My spouse and I have separated, what is the process for getting a divorce?
Divorces are granted by the court on the basis that the marriage has ‘broken down irretrievably’. You can now certify this fact yourself without providing specific details in evidence. This is a new change as of 6 April 2022 – you can read more about the shift to ‘no fault’ divorce here. You can make a unilateral application (which your spouse would then respond to), or if you and your spouse still have a cordial relationship you can make a joint application. After your application is issued, there is a minimum 20 week wait before you can apply for a ‘conditional order’. Once that has been granted, there is a minimum six week wait before you can apply for the third and final stage, the ‘final order’. That document legally brings your marriage to an end.
To lodge an application you will need to provide your solicitors with a copy of your marriage certificate (or ‘marriage schedule’ if you were married on or after 4 May 2021), so you should find that as soon as possible to avoid delay. If you don’t have access to the original (whether it’s been lost, or you don’t want your spouse to notice you’ve taken it out of safekeeping), official copies can be ordered for a small fee.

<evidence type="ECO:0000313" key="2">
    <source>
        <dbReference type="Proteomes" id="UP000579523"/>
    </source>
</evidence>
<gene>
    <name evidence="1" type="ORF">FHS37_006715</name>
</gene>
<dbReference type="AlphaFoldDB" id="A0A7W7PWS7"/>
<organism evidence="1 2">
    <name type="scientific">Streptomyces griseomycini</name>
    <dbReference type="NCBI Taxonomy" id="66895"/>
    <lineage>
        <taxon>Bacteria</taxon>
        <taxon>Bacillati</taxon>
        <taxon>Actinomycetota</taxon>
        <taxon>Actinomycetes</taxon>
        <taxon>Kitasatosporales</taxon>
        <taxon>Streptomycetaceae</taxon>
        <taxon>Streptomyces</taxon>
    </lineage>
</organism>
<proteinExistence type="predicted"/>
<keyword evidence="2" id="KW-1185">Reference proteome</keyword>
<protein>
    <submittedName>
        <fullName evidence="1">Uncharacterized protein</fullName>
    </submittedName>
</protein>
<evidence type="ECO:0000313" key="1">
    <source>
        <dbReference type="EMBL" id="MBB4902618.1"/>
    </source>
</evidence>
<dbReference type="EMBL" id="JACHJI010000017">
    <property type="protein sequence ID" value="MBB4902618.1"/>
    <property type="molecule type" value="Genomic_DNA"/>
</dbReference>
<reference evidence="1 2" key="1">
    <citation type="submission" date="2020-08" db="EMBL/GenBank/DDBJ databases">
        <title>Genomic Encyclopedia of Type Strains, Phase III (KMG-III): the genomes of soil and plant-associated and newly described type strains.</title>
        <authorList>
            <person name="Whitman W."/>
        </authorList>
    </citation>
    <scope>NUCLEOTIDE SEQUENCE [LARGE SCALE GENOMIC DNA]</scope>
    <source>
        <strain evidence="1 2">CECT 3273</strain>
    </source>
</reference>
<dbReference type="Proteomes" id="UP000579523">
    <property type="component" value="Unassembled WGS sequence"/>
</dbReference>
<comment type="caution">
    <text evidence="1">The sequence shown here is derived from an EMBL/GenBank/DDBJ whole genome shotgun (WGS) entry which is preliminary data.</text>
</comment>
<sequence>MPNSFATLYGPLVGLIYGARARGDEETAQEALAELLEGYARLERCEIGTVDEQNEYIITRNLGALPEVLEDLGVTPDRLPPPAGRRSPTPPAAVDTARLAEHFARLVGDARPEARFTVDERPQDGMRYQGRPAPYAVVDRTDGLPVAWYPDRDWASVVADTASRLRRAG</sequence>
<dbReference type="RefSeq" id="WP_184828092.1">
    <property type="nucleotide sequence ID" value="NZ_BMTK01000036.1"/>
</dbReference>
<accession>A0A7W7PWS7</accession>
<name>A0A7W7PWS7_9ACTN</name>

My spouse doesn’t want a divorce – can they refuse a divorce?
Under the new system, there are very limited grounds on which your spouse can oppose an application for divorce. They will only be able to challenge it on the basis that something about the legal process is wrong, for example if the courts of England and Wales do not have jurisdiction (usually only relevant if you live an international lifestyle and haven’t spent much time here), or if they can show that the formalities for a legal marriage were never satisfied.
How much the divorce process cost?
The cost of having a solicitor assist you with your application will depend on the amount of time spent on the matter. If you want to make a joint application, there will be time spent liaising with your spouse or their solicitors, and if cordial communications between you break down and you want to make a sole application, there will be some repetition. The current court fee for applying for a divorce is £593.